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Authors Of The 1994 Clinton Gun Ban Push To Expand It

Sunday, January 11, 2004

On May 8, two bills to expand the 1994 Clinton Gun Ban, the so-called "assault weapon" law, were introduced in Congress. In the House of Representatives, Rep. Carolyn McCarthy introduced H.R. 2038, a bill to ban millions more guns than the Clinton ban does, by arbitrarily changing the federal definition of "assault weapon" so that it applies to more guns and basic types of guns than before. The bill also ban millions more ammunition magazines than the Clinton ban does, and it begins backdoor registration of gun owners. (Click here for the H.R. 2038 fact sheet.)

In the Senate, the 1994 law's authors, Sen. Dianne Feinstein (D-Calif.) and Sen. (then-Rep.) Charles Schumer (D-N.Y.), introduced S. 1034. The bill is less extreme than McCarthy's, which they hope will give it a greater chance of passage. The two senators' recently explained their strategy:

Feinstein also said she would like to push for stronger gun controls, but "it isn't in the cards right now." "We know that if we push it too far, we'll have no bill," Schumer added. (Los Angeles Times, May 9, 2003.)

When Sen. Feinstein says "right now," it has a special meaning. She is already on record supporting gun confiscation, having said, "If I could have gotten 51 votes in the Senate of the United States for an outright ban, picking up every one of them, Mr. and Mrs. America, turn them all in, I would have done it. I could not do that. The votes weren't there." --CBS 60 Minutes, Dec. 5, 1995

S. 1034 Does Not Merely "Reauthorize" or "Extend" the Clinton Gun Ban
    • It Permanently bans millions of guns and ammunition magazines, including magazines used in the most popular target shooting rifles and conventional handguns. Congress limited the Clinton Gun Ban to a 10-year trial period, and mandated that during that period a study be conducted of its effectiveness. The study found that the law has had little, if any, effect on crime, because "the banned weapons and magazines were never involved in more than a modest fraction of all gun murders." (Urban Institute, "Impact Evaluation of the Public Safety and Recreational Firearms Use Protection Act of 1994," 3/13/97.) Obviously, the law should not have been imposed, and it deserves to terminate on schedule.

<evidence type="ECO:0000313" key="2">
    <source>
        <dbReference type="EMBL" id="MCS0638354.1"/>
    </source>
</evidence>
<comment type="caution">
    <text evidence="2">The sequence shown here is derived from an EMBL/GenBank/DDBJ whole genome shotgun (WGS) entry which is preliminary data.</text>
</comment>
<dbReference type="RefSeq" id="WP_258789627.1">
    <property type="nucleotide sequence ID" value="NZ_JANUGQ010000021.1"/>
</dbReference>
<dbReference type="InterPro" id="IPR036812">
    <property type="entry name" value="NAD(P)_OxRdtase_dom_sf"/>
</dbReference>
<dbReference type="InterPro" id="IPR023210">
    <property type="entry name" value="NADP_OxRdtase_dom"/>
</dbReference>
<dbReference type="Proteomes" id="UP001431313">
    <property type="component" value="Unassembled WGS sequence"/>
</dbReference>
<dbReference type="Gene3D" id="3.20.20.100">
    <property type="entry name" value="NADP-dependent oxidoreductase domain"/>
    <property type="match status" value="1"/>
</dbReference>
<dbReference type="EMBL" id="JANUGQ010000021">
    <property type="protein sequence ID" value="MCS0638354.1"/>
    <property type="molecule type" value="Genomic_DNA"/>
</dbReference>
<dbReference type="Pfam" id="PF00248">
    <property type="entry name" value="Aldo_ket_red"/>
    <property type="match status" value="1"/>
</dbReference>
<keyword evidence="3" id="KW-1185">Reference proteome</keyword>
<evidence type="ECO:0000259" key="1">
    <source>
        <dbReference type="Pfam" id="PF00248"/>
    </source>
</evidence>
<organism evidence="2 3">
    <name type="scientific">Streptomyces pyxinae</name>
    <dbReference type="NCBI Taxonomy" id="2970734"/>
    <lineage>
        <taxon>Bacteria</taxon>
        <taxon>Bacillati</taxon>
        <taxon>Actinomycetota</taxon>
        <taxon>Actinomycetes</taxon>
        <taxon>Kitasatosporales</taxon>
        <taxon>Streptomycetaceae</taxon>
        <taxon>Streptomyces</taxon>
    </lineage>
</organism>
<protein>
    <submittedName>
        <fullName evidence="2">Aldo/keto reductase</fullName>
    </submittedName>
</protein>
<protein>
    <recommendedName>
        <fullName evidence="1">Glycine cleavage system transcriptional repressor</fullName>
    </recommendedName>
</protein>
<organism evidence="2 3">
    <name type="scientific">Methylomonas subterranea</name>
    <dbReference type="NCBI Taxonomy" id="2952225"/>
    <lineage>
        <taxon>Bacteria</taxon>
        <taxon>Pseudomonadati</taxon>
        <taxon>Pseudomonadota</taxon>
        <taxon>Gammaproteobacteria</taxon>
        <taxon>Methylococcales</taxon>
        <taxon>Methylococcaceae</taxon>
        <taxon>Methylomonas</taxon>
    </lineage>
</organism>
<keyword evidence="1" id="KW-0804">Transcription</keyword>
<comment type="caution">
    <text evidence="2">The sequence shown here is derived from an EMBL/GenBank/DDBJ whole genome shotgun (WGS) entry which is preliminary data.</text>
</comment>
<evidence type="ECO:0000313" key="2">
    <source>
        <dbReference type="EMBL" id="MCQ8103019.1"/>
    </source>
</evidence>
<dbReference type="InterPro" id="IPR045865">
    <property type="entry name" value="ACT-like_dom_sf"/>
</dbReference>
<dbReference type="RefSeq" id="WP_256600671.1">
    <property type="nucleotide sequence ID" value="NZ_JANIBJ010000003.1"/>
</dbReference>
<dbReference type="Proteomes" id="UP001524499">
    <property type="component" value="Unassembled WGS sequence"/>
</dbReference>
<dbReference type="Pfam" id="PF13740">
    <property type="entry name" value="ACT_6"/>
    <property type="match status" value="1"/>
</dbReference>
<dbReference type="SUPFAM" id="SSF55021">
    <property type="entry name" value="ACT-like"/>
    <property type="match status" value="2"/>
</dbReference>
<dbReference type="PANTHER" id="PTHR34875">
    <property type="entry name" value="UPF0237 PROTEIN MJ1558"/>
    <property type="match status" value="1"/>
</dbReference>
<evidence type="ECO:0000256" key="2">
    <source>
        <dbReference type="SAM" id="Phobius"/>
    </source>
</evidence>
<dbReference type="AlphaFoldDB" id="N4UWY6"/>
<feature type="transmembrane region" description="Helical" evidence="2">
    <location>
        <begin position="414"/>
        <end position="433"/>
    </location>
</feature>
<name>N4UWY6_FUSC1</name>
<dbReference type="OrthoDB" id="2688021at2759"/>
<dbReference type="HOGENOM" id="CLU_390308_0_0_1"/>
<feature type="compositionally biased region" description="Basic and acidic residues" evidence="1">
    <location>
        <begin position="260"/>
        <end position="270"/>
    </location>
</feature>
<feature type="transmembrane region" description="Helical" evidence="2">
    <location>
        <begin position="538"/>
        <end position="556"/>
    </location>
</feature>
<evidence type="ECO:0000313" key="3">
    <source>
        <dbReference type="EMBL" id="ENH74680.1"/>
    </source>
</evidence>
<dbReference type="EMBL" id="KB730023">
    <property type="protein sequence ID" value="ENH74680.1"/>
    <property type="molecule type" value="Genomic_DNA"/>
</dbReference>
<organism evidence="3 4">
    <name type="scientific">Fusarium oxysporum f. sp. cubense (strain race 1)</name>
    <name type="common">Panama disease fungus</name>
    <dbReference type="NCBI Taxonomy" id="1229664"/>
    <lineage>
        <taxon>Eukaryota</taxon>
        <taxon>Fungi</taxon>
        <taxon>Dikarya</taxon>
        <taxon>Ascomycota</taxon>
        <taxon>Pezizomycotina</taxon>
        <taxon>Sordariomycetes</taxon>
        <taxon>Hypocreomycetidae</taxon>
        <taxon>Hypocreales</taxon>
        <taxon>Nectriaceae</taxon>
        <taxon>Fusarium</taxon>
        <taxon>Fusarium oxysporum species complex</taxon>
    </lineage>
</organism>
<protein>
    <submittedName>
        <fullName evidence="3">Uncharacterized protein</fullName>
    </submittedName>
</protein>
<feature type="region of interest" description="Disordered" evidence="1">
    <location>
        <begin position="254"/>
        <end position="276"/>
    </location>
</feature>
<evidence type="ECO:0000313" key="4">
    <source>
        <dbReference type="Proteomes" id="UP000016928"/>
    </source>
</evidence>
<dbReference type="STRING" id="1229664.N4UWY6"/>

• It expands the Clinton Gun Ban by banning the importation of magazines. Currently, all magazines made before the Clinton ban took effect are legal. Most guns that would be affected by a new ban on imported magzines are expensive, conventional handguns, like Brownings and Berettas.

  • It Places legitimate importers at increased risk of groundless prosecution for a 10-year felony offense. Under the 1994 law, when a person is charged with possessing a magazine manufactured after the law's effective date, the government has the burden of proving that the magazine was manufactured after that date. However, S. 1034 does not impose the same burden of proof upon the government if a person is charged with importing a magazine manufactured after that date. The omission is designed to intimidate legitimate importers into not importing magazines at all, for fear that, unbeknowst to them, even a single magazine they imported might have been manufactured after that date.
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Wednesday, March 22, 2017

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On Monday, March 27, the Texas Senate will convene after 2:00pm and is expected to take up and consider Senate Bill 16, NRA-backed legislation sponsored by State Sen. Robert Nichols (R-Jacksonville) and Joan Huffman (R-Houston).

Are Ear Plugs Better Than a Suppressor?

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NRA ILA

Established in 1975, the Institute for Legislative Action (ILA) is the "lobbying" arm of the National Rifle Association of America. ILA is responsible for preserving the right of all law-abiding individuals in the legislative, political, and legal arenas, to purchase, possess and use firearms for legitimate purposes as guaranteed by the Second Amendment to the U.S. Constitution.